Breastfeeding Practices and Dietary Diversity among Infants and Young Children in Rural and Urban-Slum Populations in India: An Observational Study


  • Urmila Deshmukh BioTRaK Research Foundation, Jatharpeth Road, Akola, Maharashtra, 444005
  • Tinku Thomas Department of Biostatistics, St. John’s Medical College, Bangalore, Karnataka 560034, India
  • Sumathi Swaminathan Division of Nutrition. St John’s Research Institute, Bangalore, Karnataka 560034, India
  • Anura Kurpad Department of Physiology and Nutrition, St. John’s Medical College, Bangalore, Karnataka 560034, India



Breastfeeding, complementary feeding, India, IYCF practices, predictors.


Background: Nutritional exposures and growth in early life are linked to immediate and also to long term health outcomes.

Objective: To assess infant and young child feeding (IYCF) practices using WHO-UNICEF defined indicators in rural and urban-slum populations in India.

Methods: A community-based, cross-sectional study was conducted in mothers and infants up to age 24 months. Data on socio-demographics, birth history, feeding practices (WHO-UNICEF IYCF indicators), maternal weight, height, and infant's weight, length, mid-arm, and head circumferences were collected.

Results: Five hundred and two (252 rural and 250 urban-slum) mother-infant dyads were studied. Proportions of IYCF indicators in rural and urban-slum infants were: Early initiation of breastfeeding 71 and 64%; Exclusive breastfeeding under six months, 59 and 25%; Minimum acceptable diet 11 and 27% respectively. Consumption of animal-source food (other than dairy products) and vitamin-A rich fruits and vegetables was below 15%. Cesarean section [aOR, 95% CI: 2.94 (1.53, 5.65)], hospitalization of newborn [aOR, 95% CI: 6.21 (2.95, 13.16)], pre-lacteal feeding [aOR, 95% CI: 3.38 (1.77, 6.45)], needing help in breastfeeding [aOR, 95% CI: 2.15 (1.04, 4.17)], and male gender [aOR, 95% CI: 2.13 (1.15, 4.25); p<0.05 for all] were associated with delayed initiation of breastfeeding, whereas lower monthly household income [aOR, 95% CI: 2.62 (1.10, 6.25)], and younger age [aOR, 95% CI: 1.24 (1.11, 1.38); p<0.05 for both] were associated with poor dietary diversity.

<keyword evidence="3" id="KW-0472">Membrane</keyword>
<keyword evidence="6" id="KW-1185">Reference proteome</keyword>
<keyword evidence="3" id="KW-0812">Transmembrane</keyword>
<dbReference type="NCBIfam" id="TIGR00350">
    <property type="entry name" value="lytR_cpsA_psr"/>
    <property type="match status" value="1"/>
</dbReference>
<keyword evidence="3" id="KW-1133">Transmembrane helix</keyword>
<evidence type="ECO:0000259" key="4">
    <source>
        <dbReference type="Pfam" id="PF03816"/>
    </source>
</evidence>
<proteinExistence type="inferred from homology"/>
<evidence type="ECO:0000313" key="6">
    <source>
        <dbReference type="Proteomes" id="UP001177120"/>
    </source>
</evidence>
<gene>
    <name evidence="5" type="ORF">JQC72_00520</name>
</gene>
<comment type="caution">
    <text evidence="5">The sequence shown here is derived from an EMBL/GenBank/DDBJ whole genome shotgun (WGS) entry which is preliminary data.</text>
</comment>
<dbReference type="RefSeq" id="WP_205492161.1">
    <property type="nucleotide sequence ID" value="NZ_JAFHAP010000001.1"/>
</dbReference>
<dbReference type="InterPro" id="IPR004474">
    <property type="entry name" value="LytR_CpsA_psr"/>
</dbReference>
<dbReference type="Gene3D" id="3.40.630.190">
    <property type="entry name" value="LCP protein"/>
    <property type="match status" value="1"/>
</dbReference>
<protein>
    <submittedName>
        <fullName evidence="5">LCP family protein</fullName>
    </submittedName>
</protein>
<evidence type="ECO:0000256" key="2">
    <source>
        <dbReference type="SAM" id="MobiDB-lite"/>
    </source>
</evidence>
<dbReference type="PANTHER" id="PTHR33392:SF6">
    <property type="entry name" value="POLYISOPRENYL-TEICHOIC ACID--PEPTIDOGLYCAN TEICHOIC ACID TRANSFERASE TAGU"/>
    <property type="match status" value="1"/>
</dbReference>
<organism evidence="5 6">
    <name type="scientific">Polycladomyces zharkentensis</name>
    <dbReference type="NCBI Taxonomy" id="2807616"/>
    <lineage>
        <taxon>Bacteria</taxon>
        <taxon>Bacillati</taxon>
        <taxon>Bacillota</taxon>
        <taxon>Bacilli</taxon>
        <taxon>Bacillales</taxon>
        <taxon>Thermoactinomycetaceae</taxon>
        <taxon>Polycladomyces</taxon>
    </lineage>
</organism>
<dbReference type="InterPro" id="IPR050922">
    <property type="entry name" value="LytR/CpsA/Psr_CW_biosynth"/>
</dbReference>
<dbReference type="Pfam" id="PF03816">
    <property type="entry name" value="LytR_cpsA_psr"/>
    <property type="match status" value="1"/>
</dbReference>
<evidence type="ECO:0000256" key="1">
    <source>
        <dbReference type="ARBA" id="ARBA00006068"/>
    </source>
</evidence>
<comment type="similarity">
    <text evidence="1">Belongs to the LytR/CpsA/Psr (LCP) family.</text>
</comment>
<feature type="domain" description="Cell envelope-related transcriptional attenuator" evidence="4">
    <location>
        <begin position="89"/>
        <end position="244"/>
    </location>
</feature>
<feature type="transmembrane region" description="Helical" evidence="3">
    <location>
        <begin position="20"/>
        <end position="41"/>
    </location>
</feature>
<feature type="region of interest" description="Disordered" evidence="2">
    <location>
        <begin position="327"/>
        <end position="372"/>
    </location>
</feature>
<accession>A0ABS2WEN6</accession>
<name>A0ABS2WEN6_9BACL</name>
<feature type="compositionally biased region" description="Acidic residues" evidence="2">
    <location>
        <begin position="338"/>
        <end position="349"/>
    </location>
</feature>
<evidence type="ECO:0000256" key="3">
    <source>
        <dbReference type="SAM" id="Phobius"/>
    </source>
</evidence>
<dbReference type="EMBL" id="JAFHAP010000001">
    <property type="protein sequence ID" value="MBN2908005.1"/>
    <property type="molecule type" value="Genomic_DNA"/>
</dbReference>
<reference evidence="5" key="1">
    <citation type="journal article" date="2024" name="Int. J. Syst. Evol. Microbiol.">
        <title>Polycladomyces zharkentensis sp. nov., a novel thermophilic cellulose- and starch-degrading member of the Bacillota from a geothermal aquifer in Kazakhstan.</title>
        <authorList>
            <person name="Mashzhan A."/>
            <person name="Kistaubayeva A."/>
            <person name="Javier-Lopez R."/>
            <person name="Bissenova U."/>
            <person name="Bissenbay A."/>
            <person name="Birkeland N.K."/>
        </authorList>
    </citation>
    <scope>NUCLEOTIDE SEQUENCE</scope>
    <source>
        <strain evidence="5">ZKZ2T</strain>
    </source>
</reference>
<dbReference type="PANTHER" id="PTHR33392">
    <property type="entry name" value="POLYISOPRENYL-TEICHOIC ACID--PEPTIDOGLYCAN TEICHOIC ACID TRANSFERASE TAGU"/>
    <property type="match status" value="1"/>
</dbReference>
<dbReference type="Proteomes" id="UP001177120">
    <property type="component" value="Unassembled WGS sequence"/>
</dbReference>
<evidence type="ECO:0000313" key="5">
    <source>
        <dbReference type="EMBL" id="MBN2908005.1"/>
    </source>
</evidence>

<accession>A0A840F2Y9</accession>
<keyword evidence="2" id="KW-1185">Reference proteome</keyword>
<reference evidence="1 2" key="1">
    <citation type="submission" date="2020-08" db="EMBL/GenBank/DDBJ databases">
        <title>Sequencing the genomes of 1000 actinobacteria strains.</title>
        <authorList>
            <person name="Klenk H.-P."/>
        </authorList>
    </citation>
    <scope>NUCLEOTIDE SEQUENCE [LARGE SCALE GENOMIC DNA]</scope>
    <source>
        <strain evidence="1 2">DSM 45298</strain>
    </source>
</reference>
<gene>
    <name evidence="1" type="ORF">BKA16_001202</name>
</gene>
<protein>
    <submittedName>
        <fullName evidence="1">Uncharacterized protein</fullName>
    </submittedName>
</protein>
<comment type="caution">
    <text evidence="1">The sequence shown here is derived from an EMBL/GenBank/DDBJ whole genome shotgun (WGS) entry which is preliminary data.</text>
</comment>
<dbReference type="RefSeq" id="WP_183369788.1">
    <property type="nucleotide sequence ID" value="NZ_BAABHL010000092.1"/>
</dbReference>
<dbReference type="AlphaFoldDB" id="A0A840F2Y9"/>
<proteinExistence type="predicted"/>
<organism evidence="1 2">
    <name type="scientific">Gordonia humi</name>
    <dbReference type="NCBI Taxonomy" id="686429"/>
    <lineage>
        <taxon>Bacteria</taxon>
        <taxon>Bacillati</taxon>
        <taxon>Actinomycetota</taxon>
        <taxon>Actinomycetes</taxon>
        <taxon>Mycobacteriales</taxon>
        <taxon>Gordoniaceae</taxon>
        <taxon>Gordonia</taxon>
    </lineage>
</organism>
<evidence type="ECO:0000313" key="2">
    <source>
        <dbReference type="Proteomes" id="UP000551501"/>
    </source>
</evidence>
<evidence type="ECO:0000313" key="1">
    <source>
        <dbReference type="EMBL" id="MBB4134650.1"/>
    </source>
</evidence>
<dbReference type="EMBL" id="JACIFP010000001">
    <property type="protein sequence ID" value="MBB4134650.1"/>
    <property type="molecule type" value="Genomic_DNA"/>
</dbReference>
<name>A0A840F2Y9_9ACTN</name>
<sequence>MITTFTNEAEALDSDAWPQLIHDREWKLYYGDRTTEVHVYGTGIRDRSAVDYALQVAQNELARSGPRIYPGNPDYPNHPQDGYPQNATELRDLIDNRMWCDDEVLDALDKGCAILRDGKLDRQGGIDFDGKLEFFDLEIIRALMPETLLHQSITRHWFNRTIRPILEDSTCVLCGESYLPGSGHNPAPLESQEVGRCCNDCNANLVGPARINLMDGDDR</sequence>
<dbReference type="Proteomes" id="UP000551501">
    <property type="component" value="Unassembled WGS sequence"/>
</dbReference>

Conclusions: Education of optimum IYCF practices, targeting early initiation of breastfeeding, increasing meal frequency and intake of vitamin-A rich and animal-source foods need urgent attention.


Richter LM, Daelmans B, Lombardi J, Heymann J, Boo FL, Behrman JR, et al. Paper 3 Working Group and the Lancet Early Childhood Development Series Steering Committee. Investing in the foundation of sustainable development: pathways to scale up for early childhood development. Lancet 2017; 389: 103-118.

For every child, a fair chance. UNICEF Report; 2015. ISBN: 978-92-806-4817-1 [cited 14th August 2018]: Available from: air_chance.pdf

Victora CG, de Onis M, Hallal PC, Blössner M, Shrimpton R. Worldwide timing of growth faltering: revisiting implications for interventions. Pediatrics 2010; 125: e473-80.

WHO, IFPRI, UC Davis, FANTA, USAID, UNICEF, Indicators for assessing infant and young child feeding practices: Part 1 - Definitions, Geneva, World Health Organization, 2008 [cited 14 August 2018]: 43895/1/9789241596664_eng.pdf

WHO, IFPRI, UC Davis, FANTA, USAID, UNICEF, Indicators for assessing infant and young child feeding practices: Part 2 - Measurement, Geneva, World Health Organization, 2010 [cited 14 August 2018]: 10665/44368/1/9789241599757_eng.pdf

Patel A, Pusdekar Y, Badhoniya N, Borkar J, Agho KE, Dibley MJ. Determinants of inappropriate complementary feeding practices in young children in India: secondary analysis of National Family Health Survey 2005–2006. Matern Child Nutr 2012; 8(Suppl 1): 28-44.